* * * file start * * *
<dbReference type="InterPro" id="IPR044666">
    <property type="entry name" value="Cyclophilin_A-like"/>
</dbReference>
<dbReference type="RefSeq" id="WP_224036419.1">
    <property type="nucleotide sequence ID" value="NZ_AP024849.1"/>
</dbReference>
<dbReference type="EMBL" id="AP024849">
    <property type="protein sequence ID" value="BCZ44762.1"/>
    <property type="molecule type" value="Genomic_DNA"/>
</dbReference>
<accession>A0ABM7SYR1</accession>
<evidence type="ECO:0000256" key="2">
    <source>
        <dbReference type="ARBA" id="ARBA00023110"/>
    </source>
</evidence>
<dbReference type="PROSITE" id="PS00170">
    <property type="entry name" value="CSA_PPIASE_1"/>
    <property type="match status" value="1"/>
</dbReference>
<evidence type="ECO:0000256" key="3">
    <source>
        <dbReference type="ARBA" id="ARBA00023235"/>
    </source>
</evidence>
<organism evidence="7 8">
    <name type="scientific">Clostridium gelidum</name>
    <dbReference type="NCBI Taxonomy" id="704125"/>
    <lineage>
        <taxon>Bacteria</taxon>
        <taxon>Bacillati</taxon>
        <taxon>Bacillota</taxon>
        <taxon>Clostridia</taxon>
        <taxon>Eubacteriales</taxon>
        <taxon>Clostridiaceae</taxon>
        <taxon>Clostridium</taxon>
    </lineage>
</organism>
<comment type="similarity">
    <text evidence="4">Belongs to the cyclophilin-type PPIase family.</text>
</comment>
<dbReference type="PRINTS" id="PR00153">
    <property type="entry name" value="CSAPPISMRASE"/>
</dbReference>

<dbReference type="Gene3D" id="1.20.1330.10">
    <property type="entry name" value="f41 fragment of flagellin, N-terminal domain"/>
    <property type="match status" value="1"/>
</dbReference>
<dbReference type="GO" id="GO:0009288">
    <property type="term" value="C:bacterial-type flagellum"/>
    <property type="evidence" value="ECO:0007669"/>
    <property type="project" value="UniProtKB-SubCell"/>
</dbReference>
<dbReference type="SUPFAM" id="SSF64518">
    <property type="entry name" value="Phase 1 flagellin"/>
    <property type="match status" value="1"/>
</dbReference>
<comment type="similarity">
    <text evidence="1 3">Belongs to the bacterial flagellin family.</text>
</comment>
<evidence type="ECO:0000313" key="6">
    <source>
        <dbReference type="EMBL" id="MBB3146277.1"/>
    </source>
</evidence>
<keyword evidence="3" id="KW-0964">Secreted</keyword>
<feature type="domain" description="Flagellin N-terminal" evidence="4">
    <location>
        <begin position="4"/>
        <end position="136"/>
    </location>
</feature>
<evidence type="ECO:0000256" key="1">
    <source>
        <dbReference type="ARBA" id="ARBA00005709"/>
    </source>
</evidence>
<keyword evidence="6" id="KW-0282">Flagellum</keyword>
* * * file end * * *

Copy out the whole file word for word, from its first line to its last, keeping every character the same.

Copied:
<dbReference type="InterPro" id="IPR044666">
    <property type="entry name" value="Cyclophilin_A-like"/>
</dbReference>
<dbReference type="RefSeq" id="WP_224036419.1">
    <property type="nucleotide sequence ID" value="NZ_AP024849.1"/>
</dbReference>
<dbReference type="EMBL" id="AP024849">
    <property type="protein sequence ID" value="BCZ44762.1"/>
    <property type="molecule type" value="Genomic_DNA"/>
</dbReference>
<accession>A0ABM7SYR1</accession>
<evidence type="ECO:0000256" key="2">
    <source>
        <dbReference type="ARBA" id="ARBA00023110"/>
    </source>
</evidence>
<dbReference type="PROSITE" id="PS00170">
    <property type="entry name" value="CSA_PPIASE_1"/>
    <property type="match status" value="1"/>
</dbReference>
<evidence type="ECO:0000256" key="3">
    <source>
        <dbReference type="ARBA" id="ARBA00023235"/>
    </source>
</evidence>
<organism evidence="7 8">
    <name type="scientific">Clostridium gelidum</name>
    <dbReference type="NCBI Taxonomy" id="704125"/>
    <lineage>
        <taxon>Bacteria</taxon>
        <taxon>Bacillati</taxon>
        <taxon>Bacillota</taxon>
        <taxon>Clostridia</taxon>
        <taxon>Eubacteriales</taxon>
        <taxon>Clostridiaceae</taxon>
        <taxon>Clostridium</taxon>
    </lineage>
</organism>
<comment type="similarity">
    <text evidence="4">Belongs to the cyclophilin-type PPIase family.</text>
</comment>
<dbReference type="PRINTS" id="PR00153">
    <property type="entry name" value="CSAPPISMRASE"/>
</dbReference>

<dbReference type="Gene3D" id="1.20.1330.10">
    <property type="entry name" value="f41 fragment of flagellin, N-terminal domain"/>
    <property type="match status" value="1"/>
</dbReference>
<dbReference type="GO" id="GO:0009288">
    <property type="term" value="C:bacterial-type flagellum"/>
    <property type="evidence" value="ECO:0007669"/>
    <property type="project" value="UniProtKB-SubCell"/>
</dbReference>
<dbReference type="SUPFAM" id="SSF64518">
    <property type="entry name" value="Phase 1 flagellin"/>
    <property type="match status" value="1"/>
</dbReference>
<comment type="similarity">
    <text evidence="1 3">Belongs to the bacterial flagellin family.</text>
</comment>
<evidence type="ECO:0000313" key="6">
    <source>
        <dbReference type="EMBL" id="MBB3146277.1"/>
    </source>
</evidence>
<keyword evidence="3" id="KW-0964">Secreted</keyword>
<feature type="domain" description="Flagellin N-terminal" evidence="4">
    <location>
        <begin position="4"/>
        <end position="136"/>
    </location>
</feature>
<evidence type="ECO:0000256" key="1">
    <source>
        <dbReference type="ARBA" id="ARBA00005709"/>
    </source>
</evidence>
<keyword evidence="6" id="KW-0282">Flagellum</keyword>